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Creating Financial Statements: How to Prepare a Balance Sheet

by Barbara Weltman

4 min read

A balance sheet is a picture of a company’s net worth at a given time, such as the end of the year. It reflects the company’s assets, liabilities and owner’s equity. It’s important to create and review this financial statement to track the growth (or contraction) of your business.

Overview

As the term implies, a balance sheet is a two-column statement of items that are the same: both columns should balance each other out. The first column is a list of assets

Assets = Liabilities + Owner’s Equity

The balance sheet helps you see how much an investment in your business is worth. To do this, simply express the equation as:

Owner’s Equity = Assets – Liabilities

Assets on the Balance Sheet

“Assets” include all items of cash and property held by the company. Usually, assets on the balance sheet are divided into two categories: current assets and noncurrent assets.

Current assets include:

  • Cash: Money in petty cash, deposits in checking and savings accounts, and any short-term investment that can readily be converted into cash.
  • Marketable securities: Stocks, bonds and other securities held for investment that are readily tradable.
  • Accounts receivable (A/R): Money owed to the company by a customer or client that is expected to be paid within a year.
  • Inventory: Raw materials, works in progress and finished goods produced or acquired for sale to customers in the normal course of business. Businesses may have an obsolescence reserve that reduces the inventory asset on the balance sheet.
  • Pre-paid expenses: Amounts for insurance coverage or other expenses that are expected to be used or applied within one year.

Noncurrent assets include:

  • Property: Equipment and machinery, buildings and land, furniture and fixtures.
  • Intangible property: Copyrights, patents and trademarks, as well as goodwill.

Liabilities on the Balance Sheet

These are debts or other obligations of the company that have a negative effect on net worth. There are two basic categories of liabilities: current liabilities and long-term (fixed) liabilities.

Current liabilities, which are liabilities reasonably expected to come due within a year, include:

  • Payables: Money owed to suppliers and vendors for goods or services bought by the company. This is also referred to as accounts payable (A/P).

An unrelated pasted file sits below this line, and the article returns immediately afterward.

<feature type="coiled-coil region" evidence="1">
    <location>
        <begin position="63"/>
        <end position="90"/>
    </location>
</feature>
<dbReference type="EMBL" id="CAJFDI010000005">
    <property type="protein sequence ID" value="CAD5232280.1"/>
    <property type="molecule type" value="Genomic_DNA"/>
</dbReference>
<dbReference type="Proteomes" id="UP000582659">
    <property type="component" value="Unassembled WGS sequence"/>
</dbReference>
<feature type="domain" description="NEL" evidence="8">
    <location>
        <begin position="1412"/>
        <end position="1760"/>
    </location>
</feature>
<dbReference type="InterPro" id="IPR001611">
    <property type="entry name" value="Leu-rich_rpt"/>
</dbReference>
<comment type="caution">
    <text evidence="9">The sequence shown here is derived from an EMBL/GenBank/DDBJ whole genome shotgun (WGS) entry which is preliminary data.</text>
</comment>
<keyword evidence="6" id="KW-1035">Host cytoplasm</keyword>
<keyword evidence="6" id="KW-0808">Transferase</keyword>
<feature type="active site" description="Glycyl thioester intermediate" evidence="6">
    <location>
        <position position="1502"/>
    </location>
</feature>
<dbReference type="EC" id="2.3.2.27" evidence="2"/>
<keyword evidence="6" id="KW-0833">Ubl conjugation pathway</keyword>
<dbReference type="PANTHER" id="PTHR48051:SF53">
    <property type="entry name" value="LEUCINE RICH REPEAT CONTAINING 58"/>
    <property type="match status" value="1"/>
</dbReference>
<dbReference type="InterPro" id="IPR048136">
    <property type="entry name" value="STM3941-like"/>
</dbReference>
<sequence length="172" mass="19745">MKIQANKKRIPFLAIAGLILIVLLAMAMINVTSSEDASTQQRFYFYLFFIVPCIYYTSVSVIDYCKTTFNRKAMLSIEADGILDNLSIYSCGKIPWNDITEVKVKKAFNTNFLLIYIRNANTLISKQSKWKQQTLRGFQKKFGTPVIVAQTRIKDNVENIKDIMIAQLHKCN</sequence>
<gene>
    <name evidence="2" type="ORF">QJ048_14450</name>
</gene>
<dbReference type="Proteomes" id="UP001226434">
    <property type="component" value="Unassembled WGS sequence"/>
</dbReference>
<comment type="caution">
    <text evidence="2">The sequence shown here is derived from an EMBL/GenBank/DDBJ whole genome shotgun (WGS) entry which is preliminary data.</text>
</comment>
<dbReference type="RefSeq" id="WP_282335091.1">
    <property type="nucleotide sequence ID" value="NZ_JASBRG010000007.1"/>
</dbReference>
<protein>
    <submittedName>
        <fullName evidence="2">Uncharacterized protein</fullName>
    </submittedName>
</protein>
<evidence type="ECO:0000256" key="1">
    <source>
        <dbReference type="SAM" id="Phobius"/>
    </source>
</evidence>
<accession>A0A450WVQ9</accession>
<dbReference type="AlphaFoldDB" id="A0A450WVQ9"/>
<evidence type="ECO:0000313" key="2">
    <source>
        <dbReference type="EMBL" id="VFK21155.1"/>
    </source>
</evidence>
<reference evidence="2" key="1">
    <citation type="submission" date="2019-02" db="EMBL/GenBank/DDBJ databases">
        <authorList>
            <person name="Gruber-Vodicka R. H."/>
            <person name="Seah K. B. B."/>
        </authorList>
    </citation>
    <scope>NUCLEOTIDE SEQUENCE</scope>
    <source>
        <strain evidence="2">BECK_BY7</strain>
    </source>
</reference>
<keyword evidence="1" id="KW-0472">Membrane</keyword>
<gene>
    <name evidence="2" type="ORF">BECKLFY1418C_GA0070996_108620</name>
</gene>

• Accrued expenses: Expenses incurred by the business for which there is no invoice, such as wages, employee benefits (e.g. medical insurance, retirement plan contributions) and federal and state taxes
  • Short-term borrowing: Company credit card bills, lines of credit, etc.
  • Unearned revenue: Revenue from a product or service that has yet to be delivered or performed.

Long-term (fixed) liabilities include:

  • Mortgages: Borrowing to buy or build the company’s facilities (e.g. buildings, factories, etc.)
  • Other loans: Loans for company vehicles, equipment purchases and loans from shareholders.
  • Bonds: Debt instruments issued by the company to raise capital (this type of liability is unusual for a small business).

Owner’s Equity on the Balance Sheet

This portion of the balance sheet represents the value of owners’ interest in the company. The value is the amount by which assets exceed liabilities.

Owner’s equity can be comprised of three basic categories:

  1. Capital that owners initially infused into the business.
  2. Additional paid-in capital that owners added to the business after the initial funding.
  3. Retained revenue, which is the earnings of the business that have not been distributed to owners but kept in the company.

Positive equity means that assets exceed liabilities. If equity is negative, there are more liabilities than assets, and the company is in trouble.

Creating a Balance Sheet

To create a balance sheet manually, use two columns for entries of the items discussed earlier. The left column is for listing your assets, with a total of assets at the end of the column. The right column is for listing liabilities, which are totaled and then added to the owners’ equity. When the sum of liabilities and owners’ equity are totaled, the amount should be equal to the total amount of assets in the left column.

As a practical matter, if you use a sound accounting system, such as QuickBooks, you can generate a balance sheet automatically. You don’t have to enter items into categories, since the software does this for you based on information you’ve already entered into the system.

Conclusion

Your balance sheet is an important financial statement (along with the income statement and the cash flow statement) to help you monitor the health of your company. It’s also a required document when applying for commercial financing. If you have any concerns about creating or understanding your balance sheet, work with a knowledgeable financial specialist.

Download a free balance sheet template to help you get started. Or check out our guide to financial statements and financial reporting to learn more about essential financial statements.

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